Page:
Hence, in case of non-payment of GST by misclassification or mentioning of incorrect HSN Code, the GST enforcing authorities are equipped to deal with it and penalize the erring person(s).

It was also contended that bidders had to keep a valid offer for 120 days from the date of opening of the tender. In this case, all bidders have quoted 120 days of the validity period of their offer in the tender. The tender was opened on May 13, 2019, and hence all offers were valid up to September 9, 2019, for decision.

During the pendency of the present writ petition, the offer period had expired and, therefore, Bharat Forge was left with no enforceable right.

A subsequent tender for procurement of ‘Turbo Wheel Impeller’ was floated on February 22, 2019, which was the subject matter of challenge in writ petition no.8225 of 2019 (M/s New Tech UOI & Ors), was opened on October 25, 2019, after the final decision in the said writ petition on October 1, 2019. It was secured by the Bharat Forge being L-1, the lowest approved source bidder.

In the subsequent tender also, HSN code and GST rates were not mentioned and no objection was raised by the petitioner. In fact, the tenderers/bidders have to adjust their base price according to the GST rates to match the all-inclusive price as mentioned in the purchase order. All the prayers in the present writ petition, therefore, have become infructuous. Therefore, the writ petition was liable to be dismissed as such.

The High Court observed that the only dispute is about the flaw, if any, in the procedure adopted by the Railways in the tendering process.

The High Court held that the parameters of Judicial review were limited to arbitrariness, irrationality, unreasonableness, bias, and malafide and to check whether choice or decision is made lawfully and not to check whether choice or decision is “sound”.

The Court in the exercise of the powers of judicial review will not interfere, even if a procedural aberration or error in assessment or prejudice to a tenderer is made out.

The tenderer or contractor with a grievance can always seek damage in the Civil Court.

The reason for this was “that such interference may be interim or final, may hold up public works for years, or delay relief and succor to thousands and millions and may increase the project cost manifold.”

“The Court cannot examine the details of the terms of the contract which has been entered into by the public bodies or the State. The Courts have inherent limitations on the scope of any such inquiry. If the contract has been entered into without ignoring the procedure which can be said to be basic in nature and after an objective consideration of different options available taking into account the interest of the State and the public, then the Court, cannot act as an appellate Court by substituting its opinion in respect of selection made for entering into such contract.”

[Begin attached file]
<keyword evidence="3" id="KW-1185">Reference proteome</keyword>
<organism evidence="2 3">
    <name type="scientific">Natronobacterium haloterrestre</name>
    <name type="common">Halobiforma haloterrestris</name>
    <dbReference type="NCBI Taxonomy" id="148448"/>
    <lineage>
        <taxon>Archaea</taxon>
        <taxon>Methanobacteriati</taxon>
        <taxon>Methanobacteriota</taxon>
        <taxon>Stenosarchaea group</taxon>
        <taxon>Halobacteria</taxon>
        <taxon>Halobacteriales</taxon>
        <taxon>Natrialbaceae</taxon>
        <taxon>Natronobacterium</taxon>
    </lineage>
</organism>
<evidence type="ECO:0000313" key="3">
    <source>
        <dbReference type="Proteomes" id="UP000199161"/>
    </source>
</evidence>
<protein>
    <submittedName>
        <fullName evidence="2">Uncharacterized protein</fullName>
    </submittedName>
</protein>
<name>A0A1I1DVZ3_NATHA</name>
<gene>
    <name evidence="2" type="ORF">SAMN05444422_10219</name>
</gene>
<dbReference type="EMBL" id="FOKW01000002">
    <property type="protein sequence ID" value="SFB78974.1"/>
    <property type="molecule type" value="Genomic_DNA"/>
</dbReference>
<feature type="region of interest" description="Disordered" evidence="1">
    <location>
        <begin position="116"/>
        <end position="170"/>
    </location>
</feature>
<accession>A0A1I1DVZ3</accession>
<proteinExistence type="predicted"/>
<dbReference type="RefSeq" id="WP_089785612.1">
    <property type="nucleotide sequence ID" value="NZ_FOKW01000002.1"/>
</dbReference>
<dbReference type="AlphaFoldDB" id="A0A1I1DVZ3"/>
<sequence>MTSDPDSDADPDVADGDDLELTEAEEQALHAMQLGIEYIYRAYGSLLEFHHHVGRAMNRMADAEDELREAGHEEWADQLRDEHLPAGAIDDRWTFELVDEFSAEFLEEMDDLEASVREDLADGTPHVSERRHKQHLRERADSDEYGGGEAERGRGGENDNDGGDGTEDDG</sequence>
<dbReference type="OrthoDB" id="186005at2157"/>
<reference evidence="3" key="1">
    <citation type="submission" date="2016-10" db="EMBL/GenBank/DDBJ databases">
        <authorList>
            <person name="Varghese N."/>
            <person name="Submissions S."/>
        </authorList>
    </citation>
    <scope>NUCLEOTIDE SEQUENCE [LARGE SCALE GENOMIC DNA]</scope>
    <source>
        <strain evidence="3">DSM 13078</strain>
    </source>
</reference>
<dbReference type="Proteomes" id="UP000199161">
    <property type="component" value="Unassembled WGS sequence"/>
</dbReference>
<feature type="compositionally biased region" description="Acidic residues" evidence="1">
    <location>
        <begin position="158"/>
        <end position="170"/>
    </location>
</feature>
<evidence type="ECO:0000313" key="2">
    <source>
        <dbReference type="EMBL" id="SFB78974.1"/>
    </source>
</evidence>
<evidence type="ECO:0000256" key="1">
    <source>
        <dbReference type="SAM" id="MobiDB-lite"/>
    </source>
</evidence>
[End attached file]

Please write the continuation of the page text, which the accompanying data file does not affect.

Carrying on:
However, it was also held that “at the same time, the Courts can certainly examine whether “decision-making process” was reasonable, rational, not arbitrary and violative of Article 14.”

The High Court considered that one of the points which arises for consideration is whether the classification of HSN Code is integral to the tendering process, i.e., whether it has an impact on the selection of tenderers or the choice of tenderers while ranking them after opening the financial bids.

“The fair competition or ‘level playing field’, would be denied to each bidder as someone may bag the tender by quoting a lesser rate of GST (lesser GST value), which may result in a substantial difference in the total price offered by bidders/tenderers.”

And that the Railways ought to have sought clarification from the GST authorities about the correct HSN Code applicable to the procurement product……Thus, the mentioning of the HSN Code in the tender document itself shall resolve all disputes relating to fairness and transparency in the process of selection of bidder, by providing a ‘level playing field’ to all bidders/tenderers in the true spirit of Article 19(1)(g) of the Constitution of India.”

Therefore The High Court found it expedient to issue directions to the “General Manager, Diesel Locomotive Works, Varanasi that if the GST value is to be added in the base price to arrive at the total price of offer for the procurement of products in a tender and is used to determine interest ranking in the selection process, it would be required to clarify the issue, if any, with the GST authorities relating to the applicability of correct HSN Code of the procurement product and mention the same in the NIT (Notice inviting tender)tender/bid document, so as to ensure uniform bidding from all participants and to provide all tenderers/bidders a ‘Level Playing Field’.”

The Court said that the factual matrix brings out a very important aspect in contract drafting. The Government agencies should be mindful of the relevant policies and clearly specify the terms so that there is no dispute at a later stage. Here the main cause of concern was the non-incorporation of the relevant HSN Code that had allowed the discrepancy to arise in paying GST. Therefore not only did it lead to litigation costs for the government but also a loss of revenue.

The laudable objectives of Make in India and the GST Acts can not be achieved if at the grassroots level the government agencies show laxity in their implementation, the court said./ILNS/SC/KR/SNG